copy A[1.. n1] to auxiliary array A1[1.. n1]
           copy A[n1+1..n] to auxiliary array A2[1.. n2]
5.         MergeSort(A1)
6.         MergeSort(A2)              Lemma
7.         Merge(A, A1, A2)              MergeSort         sorts the array A[1..n] correctly.

Proof (by induction on n)

Base case: n = 1, trivial ✔

Inductive step: assume n > 1. Note that n1 < n and n2 < n.
    Inductive hypothesis ➨ arrays A1 and A2 are sorted correctly
    Remains to show: Merge(A, A1, A2) correctly constructs a sorted
        array A out of the sorted arrays A1 and A2 …      etc.    ■
           QuickSort
another divide-and-conquer sorting
            algorithm…
QuickSort
QuickSort(A)
// divide-and-conquer algorithm that sorts array A[1..n]
1. if length[A] ≤ 1
2.     then skip
3.     else
4.        pivot = A[1]
5.        move all A[i] with A[i] < pivot into auxiliary array A1
6.        move all A[i] with A[i] > pivot into auxiliary array A2
7.        move all A[i] with A[i] = pivot into auxiliary array A3
8.        QuickSort(A1)
9.        QuickSort(A2)
10.       A = “A1 followed by A3 followed by A2”
     Analysis of algorithms

some informal thoughts – for now …
Analysis of algorithms
 Can we say something about the running time of an algorithm
  without implementing and testing it?


               InsertionSort(A)
               1. initialize: sort A[1]
               2. for j = 2 to A.length
               3.     do key = A[j]
               4.          i = j -1
               5.          while i > 0 and A[i] > key
               6.             do A[i+1] = A[i]
               7.                   i = i -1
               8.          A[i +1] = key
Analysis of algorithms
 Analyze the running time as a function of n (# of input elements)

     best case
     average case
     worst case


     An algorithm has worst case running time T(n) if for any
     input of size n the maximal number of elementary operations
     executed is T(n).


elementary operations
   add, subtract, multiply, divide, load, store, copy, conditional and
   unconditional branch, return …
Analysis of algorithms: example
                                       n=10       n=100         n=1000
InsertionSort:   15 n2 + 7n – 2        1568      150698        1.5 x 107
MergeSort:       300 n lg n + 50 n    10466      204316        3.0 x 106



                     InsertionSort         InsertionSort
                     6 x faster            1.35 x faster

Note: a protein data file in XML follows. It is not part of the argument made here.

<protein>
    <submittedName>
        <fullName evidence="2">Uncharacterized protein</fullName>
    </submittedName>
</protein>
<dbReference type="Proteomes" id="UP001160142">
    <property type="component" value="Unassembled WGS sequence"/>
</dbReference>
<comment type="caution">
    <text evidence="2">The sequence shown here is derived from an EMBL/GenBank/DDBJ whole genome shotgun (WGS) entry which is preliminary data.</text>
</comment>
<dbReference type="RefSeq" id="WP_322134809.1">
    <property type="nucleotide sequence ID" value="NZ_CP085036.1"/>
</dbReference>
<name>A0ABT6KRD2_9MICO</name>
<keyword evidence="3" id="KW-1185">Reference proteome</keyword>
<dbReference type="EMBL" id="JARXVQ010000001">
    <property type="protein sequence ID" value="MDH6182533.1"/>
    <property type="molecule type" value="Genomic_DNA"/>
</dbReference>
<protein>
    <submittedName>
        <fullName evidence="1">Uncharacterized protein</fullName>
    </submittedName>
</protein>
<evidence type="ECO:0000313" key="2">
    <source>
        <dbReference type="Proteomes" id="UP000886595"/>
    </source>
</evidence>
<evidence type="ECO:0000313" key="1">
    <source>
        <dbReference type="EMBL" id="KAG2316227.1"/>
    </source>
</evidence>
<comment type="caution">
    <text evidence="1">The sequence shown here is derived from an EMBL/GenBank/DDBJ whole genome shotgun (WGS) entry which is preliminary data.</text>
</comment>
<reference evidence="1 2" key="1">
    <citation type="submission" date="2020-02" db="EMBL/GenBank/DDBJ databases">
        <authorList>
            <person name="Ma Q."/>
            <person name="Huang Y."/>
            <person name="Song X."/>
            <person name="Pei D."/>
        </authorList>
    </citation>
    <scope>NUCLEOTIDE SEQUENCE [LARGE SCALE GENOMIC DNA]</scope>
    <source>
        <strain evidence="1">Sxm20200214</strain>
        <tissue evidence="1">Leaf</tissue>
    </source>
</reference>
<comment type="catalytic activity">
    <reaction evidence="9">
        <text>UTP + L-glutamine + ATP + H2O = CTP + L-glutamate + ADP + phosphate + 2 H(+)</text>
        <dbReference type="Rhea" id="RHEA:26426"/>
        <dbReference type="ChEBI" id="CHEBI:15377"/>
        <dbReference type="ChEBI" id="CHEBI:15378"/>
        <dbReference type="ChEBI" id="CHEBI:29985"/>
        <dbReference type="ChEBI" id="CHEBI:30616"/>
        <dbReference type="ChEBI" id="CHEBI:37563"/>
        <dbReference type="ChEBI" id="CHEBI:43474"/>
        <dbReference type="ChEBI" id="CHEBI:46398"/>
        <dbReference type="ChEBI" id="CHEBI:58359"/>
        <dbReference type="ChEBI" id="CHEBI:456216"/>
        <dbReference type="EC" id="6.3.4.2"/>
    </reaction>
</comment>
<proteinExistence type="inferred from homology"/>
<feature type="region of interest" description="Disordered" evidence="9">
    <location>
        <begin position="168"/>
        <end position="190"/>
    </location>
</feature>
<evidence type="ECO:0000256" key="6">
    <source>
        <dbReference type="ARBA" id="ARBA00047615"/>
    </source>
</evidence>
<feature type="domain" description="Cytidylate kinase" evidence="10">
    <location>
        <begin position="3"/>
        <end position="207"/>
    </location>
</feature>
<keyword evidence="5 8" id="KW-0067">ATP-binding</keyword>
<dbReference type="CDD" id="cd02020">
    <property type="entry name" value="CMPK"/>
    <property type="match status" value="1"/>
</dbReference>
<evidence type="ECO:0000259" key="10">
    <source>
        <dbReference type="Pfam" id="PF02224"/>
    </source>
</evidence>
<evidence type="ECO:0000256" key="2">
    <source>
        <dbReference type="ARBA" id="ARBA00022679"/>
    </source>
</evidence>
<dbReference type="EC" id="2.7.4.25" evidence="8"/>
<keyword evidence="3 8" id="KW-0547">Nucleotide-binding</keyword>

MergeSort
                                                           5 x faster

n = 1,000,000       InsertionSort 1.5 x 1013
                    MergeSort        6 x 109    2500 x faster !
Analysis of algorithms
 It is extremely important to have efficient algorithms for large inputs


 The rate of growth (or order of growth) of the running time is far
   more important than constants




              InsertionSort: Θ(n2)
              MergeSort: Θ(n log n)
Θ-notation
Intuition: concentrate on the leading term, ignore constants

   19 n3 + 17 n2 - 3n       becomes       Θ(n3)

   2 n lg n + 5 n1.1 - 5    becomes       Θ(n1.1)

   n - ¾ n √n               becomes         ---

               (precise definition next lecture …)
Some rules and notation
   log n denotes log2 n

   We have for a, b, c > 0 :

    1. logc (ab) =
                      logc a + logc b

    2. logc (ab) =
                       b logc a

    3. loga b =
                     logc b / logc a
Find the leading term
 lg35n vs. √n ?


    logarithmic functions grow slower than polynomial functions
    lga n grows slower than nb for all constants a > 0 and b > 0


 n100 vs. 2 n ?

    polynomial functions grow slower than exponential functions
    na grows slower than bn for all constants a > 0 and b > 1
Some rules and notation
   log n denotes log2 n

   We have for a, b, c > 0 :

    1. logc (ab) = logc a + logc b

    2. logc (ab) = b logc a

    3. loga b =    logc b / logc a
Announcements


This week
     Lecture 2 on Friday
     no “small” tutorial




                    Register on education.tue.nl!